I took a yoga class with a friend today. We thought we were going to make it to a class we used to go to, but it wasn't being held, so we looked up another place on line. She mentioned a place in Larchmont that now was 9 locations, including one they have taken over from the owners in West Hollywood that was quite a popular studio. Now it's one of these.
The class was $22, which felt steep to me, and the cheerless Lena Dunham doppleganger took my money she was all business. I may have grumbled about the price a little. Or expressed my shock. I don't know why - it's an hour and a half, and I think most hour classes I've taken are around $15, so that's the going market rate. I think it was the chain aspect that had me prejudiced before I walked in.
I'm not saying it's a good characteristic, I'm just saying I noticed it.
On the door on the way out they have their rating at the number one yoga studio in town from a local review source, with the opening line, "If yoga was taught in a factory..."
My mother recommended Deepak Chopra's novelization of the life of Buddha called "Buddha" the other day. My brother read it as well. I just can't. It's the story of the Buddha. Why do I need Deepak Chopra's vision of it? It's probably wonderful. I'm sure Oprah's read it. I bet they've had deep talks about about it. In fact, his name sounds like "Deep talk."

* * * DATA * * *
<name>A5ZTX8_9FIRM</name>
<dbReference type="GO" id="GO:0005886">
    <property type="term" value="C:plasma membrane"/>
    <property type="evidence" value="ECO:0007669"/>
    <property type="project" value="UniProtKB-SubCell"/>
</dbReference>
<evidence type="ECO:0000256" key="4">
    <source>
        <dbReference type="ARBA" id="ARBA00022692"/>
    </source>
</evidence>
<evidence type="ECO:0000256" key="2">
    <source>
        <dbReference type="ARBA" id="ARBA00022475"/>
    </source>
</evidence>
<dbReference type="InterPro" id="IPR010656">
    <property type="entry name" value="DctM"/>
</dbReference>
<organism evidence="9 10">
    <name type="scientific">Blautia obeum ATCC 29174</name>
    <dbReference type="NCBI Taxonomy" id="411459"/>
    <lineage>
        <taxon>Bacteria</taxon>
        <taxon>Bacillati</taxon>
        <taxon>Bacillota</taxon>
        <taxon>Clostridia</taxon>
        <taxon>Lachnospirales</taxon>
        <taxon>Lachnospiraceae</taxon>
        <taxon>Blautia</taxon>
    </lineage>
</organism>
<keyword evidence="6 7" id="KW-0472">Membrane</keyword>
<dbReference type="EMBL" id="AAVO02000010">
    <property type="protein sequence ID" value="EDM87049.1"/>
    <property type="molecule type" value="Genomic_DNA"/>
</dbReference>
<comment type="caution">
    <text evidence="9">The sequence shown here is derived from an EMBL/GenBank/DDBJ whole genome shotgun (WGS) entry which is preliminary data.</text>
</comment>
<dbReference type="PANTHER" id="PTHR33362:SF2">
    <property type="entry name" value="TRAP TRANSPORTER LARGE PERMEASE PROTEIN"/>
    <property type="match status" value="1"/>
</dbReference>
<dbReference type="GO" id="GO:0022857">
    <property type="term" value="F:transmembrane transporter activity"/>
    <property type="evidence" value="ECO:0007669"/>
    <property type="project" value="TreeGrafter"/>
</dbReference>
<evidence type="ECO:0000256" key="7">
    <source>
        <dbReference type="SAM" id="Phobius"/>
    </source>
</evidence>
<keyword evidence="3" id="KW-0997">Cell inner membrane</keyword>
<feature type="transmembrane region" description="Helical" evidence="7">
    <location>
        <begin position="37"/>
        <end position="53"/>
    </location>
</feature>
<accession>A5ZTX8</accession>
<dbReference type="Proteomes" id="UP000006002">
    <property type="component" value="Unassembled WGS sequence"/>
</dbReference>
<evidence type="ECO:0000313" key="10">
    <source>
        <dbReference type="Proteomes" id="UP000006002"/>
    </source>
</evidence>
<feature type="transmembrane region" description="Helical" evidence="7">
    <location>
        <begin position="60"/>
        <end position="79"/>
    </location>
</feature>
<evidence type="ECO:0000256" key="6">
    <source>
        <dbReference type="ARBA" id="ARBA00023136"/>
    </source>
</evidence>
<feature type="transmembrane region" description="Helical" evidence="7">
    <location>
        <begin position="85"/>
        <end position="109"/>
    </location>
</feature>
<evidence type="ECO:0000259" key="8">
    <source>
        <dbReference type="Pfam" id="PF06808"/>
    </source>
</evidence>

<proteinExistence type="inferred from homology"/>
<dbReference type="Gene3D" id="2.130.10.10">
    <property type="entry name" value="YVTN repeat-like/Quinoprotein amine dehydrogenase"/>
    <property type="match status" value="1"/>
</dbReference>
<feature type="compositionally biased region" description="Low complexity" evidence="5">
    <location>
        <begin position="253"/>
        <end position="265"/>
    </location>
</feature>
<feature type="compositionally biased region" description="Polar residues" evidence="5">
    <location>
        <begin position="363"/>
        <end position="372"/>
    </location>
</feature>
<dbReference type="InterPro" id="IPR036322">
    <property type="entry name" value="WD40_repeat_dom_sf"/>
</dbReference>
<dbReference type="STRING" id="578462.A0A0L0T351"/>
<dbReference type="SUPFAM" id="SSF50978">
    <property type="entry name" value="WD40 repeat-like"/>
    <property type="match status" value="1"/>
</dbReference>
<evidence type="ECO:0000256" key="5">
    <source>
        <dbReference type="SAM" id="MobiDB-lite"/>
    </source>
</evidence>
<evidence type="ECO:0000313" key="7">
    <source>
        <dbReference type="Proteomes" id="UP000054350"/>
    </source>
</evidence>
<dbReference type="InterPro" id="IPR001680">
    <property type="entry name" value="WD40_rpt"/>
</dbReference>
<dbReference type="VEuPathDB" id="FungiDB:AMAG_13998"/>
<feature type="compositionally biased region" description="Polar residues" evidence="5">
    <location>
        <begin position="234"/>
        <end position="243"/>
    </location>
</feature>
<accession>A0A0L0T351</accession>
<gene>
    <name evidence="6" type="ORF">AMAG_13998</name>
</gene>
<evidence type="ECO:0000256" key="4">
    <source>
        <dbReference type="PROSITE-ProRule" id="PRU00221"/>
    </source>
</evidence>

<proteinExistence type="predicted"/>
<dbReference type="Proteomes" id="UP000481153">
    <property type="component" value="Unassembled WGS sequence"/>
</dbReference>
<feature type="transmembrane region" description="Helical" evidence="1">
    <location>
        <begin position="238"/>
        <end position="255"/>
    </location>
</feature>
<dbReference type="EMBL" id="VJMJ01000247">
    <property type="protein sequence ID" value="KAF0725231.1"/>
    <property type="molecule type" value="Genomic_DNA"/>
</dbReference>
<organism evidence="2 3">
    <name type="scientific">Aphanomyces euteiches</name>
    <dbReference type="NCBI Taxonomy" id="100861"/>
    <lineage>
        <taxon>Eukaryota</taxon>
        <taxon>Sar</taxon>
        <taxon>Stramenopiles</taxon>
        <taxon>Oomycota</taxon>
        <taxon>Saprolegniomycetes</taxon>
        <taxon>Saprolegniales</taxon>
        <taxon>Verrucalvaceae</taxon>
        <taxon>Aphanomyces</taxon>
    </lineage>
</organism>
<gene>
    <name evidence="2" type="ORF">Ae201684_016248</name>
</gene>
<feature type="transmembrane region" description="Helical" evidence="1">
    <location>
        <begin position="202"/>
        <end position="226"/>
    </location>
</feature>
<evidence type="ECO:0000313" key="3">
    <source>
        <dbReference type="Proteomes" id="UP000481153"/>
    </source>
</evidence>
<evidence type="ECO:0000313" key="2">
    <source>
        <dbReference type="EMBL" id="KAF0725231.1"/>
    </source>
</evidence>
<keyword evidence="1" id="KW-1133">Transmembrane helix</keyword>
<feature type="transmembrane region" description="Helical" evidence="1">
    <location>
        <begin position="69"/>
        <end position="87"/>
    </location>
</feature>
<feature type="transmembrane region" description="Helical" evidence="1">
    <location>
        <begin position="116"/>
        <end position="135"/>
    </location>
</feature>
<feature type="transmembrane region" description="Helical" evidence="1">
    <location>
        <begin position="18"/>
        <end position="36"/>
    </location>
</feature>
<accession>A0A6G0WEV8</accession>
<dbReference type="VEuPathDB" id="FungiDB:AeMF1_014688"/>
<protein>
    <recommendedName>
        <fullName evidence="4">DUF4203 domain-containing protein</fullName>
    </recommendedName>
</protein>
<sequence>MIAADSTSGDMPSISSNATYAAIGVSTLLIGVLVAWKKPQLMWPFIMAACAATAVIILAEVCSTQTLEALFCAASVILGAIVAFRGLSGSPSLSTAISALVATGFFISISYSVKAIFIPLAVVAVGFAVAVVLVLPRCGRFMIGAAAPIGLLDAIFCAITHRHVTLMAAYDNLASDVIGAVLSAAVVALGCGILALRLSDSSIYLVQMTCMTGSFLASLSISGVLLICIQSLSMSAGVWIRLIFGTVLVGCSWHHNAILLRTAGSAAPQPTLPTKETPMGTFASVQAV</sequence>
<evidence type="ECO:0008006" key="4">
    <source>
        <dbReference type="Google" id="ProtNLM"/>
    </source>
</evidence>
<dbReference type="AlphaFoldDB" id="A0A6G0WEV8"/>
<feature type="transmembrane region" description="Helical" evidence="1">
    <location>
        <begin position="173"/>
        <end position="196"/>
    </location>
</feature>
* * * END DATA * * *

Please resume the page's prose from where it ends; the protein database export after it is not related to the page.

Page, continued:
I haven't written much on this blog about what I would call spiritual materialism, or the idea that if you are wealthy, or in line with the Universe, wealth will come your way. It's a uniquely American idea. I think it's deeply ingrained here. I don't know what that has to do with Deepak Chopra writing another book or spending $22 for a yoga class, but they all feel intertwined. I could just be tired.
This serenity is big business, no?